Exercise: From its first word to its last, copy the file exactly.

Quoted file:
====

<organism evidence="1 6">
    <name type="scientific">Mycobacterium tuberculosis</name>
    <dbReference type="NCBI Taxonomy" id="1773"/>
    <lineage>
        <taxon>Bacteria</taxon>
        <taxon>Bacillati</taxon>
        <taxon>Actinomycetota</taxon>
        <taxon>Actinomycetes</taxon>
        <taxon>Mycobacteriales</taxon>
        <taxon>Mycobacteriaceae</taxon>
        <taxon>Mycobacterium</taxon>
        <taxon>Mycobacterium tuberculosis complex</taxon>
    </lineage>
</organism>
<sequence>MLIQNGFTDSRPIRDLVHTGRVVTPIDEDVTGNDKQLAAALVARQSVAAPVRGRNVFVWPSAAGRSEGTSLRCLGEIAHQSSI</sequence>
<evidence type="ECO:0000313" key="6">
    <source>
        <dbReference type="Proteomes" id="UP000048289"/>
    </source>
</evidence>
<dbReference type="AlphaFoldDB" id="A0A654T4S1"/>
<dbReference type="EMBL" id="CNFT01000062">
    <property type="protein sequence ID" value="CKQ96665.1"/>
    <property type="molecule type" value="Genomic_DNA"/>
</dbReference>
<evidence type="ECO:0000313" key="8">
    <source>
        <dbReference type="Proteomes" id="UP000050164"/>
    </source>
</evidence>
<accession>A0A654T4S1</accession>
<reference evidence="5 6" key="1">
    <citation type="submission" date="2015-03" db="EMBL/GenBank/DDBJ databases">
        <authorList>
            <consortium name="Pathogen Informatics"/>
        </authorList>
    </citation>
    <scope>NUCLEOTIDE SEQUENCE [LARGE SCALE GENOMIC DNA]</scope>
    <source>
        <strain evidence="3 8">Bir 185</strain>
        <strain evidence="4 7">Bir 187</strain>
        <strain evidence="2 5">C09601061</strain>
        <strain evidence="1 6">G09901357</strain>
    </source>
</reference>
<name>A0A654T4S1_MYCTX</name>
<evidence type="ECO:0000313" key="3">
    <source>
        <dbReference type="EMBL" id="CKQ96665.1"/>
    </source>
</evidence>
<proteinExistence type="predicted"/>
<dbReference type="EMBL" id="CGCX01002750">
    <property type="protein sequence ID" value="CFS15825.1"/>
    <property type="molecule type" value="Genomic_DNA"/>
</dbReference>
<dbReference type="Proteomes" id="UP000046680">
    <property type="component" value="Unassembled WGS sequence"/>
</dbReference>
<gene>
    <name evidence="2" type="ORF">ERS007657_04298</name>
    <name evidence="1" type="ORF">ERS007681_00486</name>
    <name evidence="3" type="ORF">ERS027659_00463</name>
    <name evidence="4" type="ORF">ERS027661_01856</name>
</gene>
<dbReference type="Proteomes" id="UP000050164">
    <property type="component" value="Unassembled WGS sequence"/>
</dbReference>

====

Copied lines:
<organism evidence="1 6">
    <name type="scientific">Mycobacterium tuberculosis</name>
    <dbReference type="NCBI Taxonomy" id="1773"/>
    <lineage>
        <taxon>Bacteria</taxon>
        <taxon>Bacillati</taxon>
        <taxon>Actinomycetota</taxon>
        <taxon>Actinomycetes</taxon>
        <taxon>Mycobacteriales</taxon>
        <taxon>Mycobacteriaceae</taxon>
        <taxon>Mycobacterium</taxon>
        <taxon>Mycobacterium tuberculosis complex</taxon>
    </lineage>
</organism>
<sequence>MLIQNGFTDSRPIRDLVHTGRVVTPIDEDVTGNDKQLAAALVARQSVAAPVRGRNVFVWPSAAGRSEGTSLRCLGEIAHQSSI</sequence>
<evidence type="ECO:0000313" key="6">
    <source>
        <dbReference type="Proteomes" id="UP000048289"/>
    </source>
</evidence>
<dbReference type="AlphaFoldDB" id="A0A654T4S1"/>
<dbReference type="EMBL" id="CNFT01000062">
    <property type="protein sequence ID" value="CKQ96665.1"/>
    <property type="molecule type" value="Genomic_DNA"/>
</dbReference>
<evidence type="ECO:0000313" key="8">
    <source>
        <dbReference type="Proteomes" id="UP000050164"/>
    </source>
</evidence>
<accession>A0A654T4S1</accession>
<reference evidence="5 6" key="1">
    <citation type="submission" date="2015-03" db="EMBL/GenBank/DDBJ databases">
        <authorList>
            <consortium name="Pathogen Informatics"/>
        </authorList>
    </citation>
    <scope>NUCLEOTIDE SEQUENCE [LARGE SCALE GENOMIC DNA]</scope>
    <source>
        <strain evidence="3 8">Bir 185</strain>
        <strain evidence="4 7">Bir 187</strain>
        <strain evidence="2 5">C09601061</strain>
        <strain evidence="1 6">G09901357</strain>
    </source>
</reference>
<name>A0A654T4S1_MYCTX</name>
<evidence type="ECO:0000313" key="3">
    <source>
        <dbReference type="EMBL" id="CKQ96665.1"/>
    </source>
</evidence>
<proteinExistence type="predicted"/>
<dbReference type="EMBL" id="CGCX01002750">
    <property type="protein sequence ID" value="CFS15825.1"/>
    <property type="molecule type" value="Genomic_DNA"/>
</dbReference>
<dbReference type="Proteomes" id="UP000046680">
    <property type="component" value="Unassembled WGS sequence"/>
</dbReference>
<gene>
    <name evidence="2" type="ORF">ERS007657_04298</name>
    <name evidence="1" type="ORF">ERS007681_00486</name>
    <name evidence="3" type="ORF">ERS027659_00463</name>
    <name evidence="4" type="ORF">ERS027661_01856</name>
</gene>
<dbReference type="Proteomes" id="UP000050164">
    <property type="component" value="Unassembled WGS sequence"/>
</dbReference>